The CCMIN was established by Asia Indigenous Peoples' Pact together with its partner organisations as a channel for information dissemination and exchange at the local, national and regional levels on climate change issues relating to indigenous peoples. Through this monitoring and information network, AIPP hopes to facilitate greater sharing and access to information, and to contribute to awareness-raising and drawing of attention to the particular issues of indigenous peoples and climate change. This partnership endeavor pays special attention to Reducing Emission from De-forestation and Degradation (REDD) and Climate Change Adaptatioin.
Nov 10 2013
Thank you co-chairs and distinguished parties delegates, for this opportunity to speak on behalf of indigenous peoples.
We would like to acknowledge last month’s decision of the REDD+ Partnership to allocate funding for the representation of indigenous peoples and local communities at partnership meetings until the end of 2014. This will facilitate the articulation of indigenous peoples’ issues and concerns from the ground. The regional caucuses of indigenous peoples shall undergo the self-selection process and inform about their representatives to the partnership.
Invitation to the COP 19 Side Event of Asia Indigenous Peoples Pact (AIPP) on “Experiences on REDD+ and Its Implications for Indigenous Peoples in Asia”
Asia is home to two thirds of the world’s estimated 350-400 million indigenous peoples. More than 150 million indigenous peoples are found in 12 REDD+ countries in Asia; namely; Indonesia, Nepal, Vietnam, Lao PDR, Thailand, Cambodia, Philippines, Bhutan, Sri Lanka, Myanmar, Malaysia and Bangladesh. The full and effective participation of indigenous peoples, including their right to Free, Prior and Informed Consent (FPIC) during the formulation, implementation, monitoring and evaluation of all the projects, programs and activities of REDD+ is key for the success of REDD+.
Brief Description of the Animation Video:
We live in a time when public opinion is demanding a fairer and more equitable planet. There is no more important element to address this than the equality of men and women. This 4-minute animation video outlines the recommendations from CEDAW (Convention for the Elimination of Discrimination Against Women) and UNDRIP (UN Declaration on the Rights of Indigenous Peoples) particularly on indigenous women that guide and help us to move in this direction.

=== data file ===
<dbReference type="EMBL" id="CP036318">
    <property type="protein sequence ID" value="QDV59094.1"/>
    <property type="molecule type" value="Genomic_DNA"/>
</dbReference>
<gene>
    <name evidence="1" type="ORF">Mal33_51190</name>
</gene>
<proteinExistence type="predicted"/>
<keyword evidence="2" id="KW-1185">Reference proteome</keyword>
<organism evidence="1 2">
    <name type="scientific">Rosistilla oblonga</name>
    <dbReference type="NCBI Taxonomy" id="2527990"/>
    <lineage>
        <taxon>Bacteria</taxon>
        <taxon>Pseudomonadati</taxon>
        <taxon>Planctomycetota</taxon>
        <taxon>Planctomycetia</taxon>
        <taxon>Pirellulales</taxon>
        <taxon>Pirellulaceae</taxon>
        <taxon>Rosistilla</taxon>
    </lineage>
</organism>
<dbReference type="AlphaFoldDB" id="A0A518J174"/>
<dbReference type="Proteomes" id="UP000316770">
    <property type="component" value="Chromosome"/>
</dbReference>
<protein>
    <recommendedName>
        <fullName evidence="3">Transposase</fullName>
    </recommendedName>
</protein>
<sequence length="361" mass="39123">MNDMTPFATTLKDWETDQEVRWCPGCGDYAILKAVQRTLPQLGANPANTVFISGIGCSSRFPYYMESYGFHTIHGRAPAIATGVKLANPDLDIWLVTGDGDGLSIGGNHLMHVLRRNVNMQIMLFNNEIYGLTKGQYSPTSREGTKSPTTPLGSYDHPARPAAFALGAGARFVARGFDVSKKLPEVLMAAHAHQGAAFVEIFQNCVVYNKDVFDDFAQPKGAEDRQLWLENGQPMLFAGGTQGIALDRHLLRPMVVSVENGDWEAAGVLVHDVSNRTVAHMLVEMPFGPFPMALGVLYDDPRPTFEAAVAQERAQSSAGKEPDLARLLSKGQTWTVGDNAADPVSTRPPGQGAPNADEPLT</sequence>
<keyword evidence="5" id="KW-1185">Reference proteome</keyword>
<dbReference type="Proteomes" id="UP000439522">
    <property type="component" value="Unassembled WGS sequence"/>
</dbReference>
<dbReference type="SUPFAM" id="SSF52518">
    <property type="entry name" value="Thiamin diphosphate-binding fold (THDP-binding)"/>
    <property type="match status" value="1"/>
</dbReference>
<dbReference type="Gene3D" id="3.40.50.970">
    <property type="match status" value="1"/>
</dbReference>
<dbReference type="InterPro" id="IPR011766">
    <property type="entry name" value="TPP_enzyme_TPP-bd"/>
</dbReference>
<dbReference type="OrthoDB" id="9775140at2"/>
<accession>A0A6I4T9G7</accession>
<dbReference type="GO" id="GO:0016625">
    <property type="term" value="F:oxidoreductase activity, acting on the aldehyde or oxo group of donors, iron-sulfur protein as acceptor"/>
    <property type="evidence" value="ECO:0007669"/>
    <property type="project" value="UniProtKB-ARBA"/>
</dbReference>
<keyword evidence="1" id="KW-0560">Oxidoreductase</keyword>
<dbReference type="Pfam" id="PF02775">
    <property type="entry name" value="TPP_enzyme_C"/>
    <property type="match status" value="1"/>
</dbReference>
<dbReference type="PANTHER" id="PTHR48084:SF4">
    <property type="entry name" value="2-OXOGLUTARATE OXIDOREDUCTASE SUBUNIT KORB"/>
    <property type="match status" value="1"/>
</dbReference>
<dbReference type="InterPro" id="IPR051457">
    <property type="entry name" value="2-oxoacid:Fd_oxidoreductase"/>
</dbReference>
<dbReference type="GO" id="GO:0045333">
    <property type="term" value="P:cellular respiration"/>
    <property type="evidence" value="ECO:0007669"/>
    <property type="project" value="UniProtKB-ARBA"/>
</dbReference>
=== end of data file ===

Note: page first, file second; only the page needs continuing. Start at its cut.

Please click here to watch the video
Oslo REDD Exchange Underscores Need to Embed REDD+ into Broader Climate Architecture and Development Initiatives
Oslo, Norway – 30 October 2013 - As hundreds of REDD+ experts head home this evening after two days of meetings for the Oslo REDD Exchange hosted by Norad, the reverberating message about the future of REDD+ is clear – REDD+ programmes need to be part of broader environmental and social improvement initiatives to ensure success. As Heru Prasetyo, Deputy I of the President’s Delivery Unit for Development Monitoring and Oversight in Indonesia, said during the opening plenary, "development and REDD+ are two side of one coin”.
The Oslo REDD Exchange was a crucial opportunity for more than 450 international participants from civil society, government, the private business sector and academia to come together and share experiences and to consider how these experiences can shape the way forward for REDD+. It was also an opportunity for participants to explore how the international community can collaborate on REDD+ in the run up to a 2015 climate agreement and UNFCCC-COP19 in Warsaw next month.
JOHANNESBURG, 29 October 2013 (IRIN) - A UN mechanism that purports to involve forest-dependent communities in preventing forest loss to curtail greenhouse gas emissions is failing to do so, finds a new study.
The study, released days ahead of UN climate change talks in Warsaw, has prompted the authors and environmental activists to call for the international community to define and develop the role of these communities at the talks.
The mechanism, Reducing Emissions from Deforestation and Degradation (REDD) and its successor, REDD+ (which additionally aims to reverse forest loss), emerged through years of climate change negotiations under the UN Framework Convention on Climate Change (UNFCCC). The success of REDD+ projects is determined by the amount of carbon the forests save.
Oct. 28 2013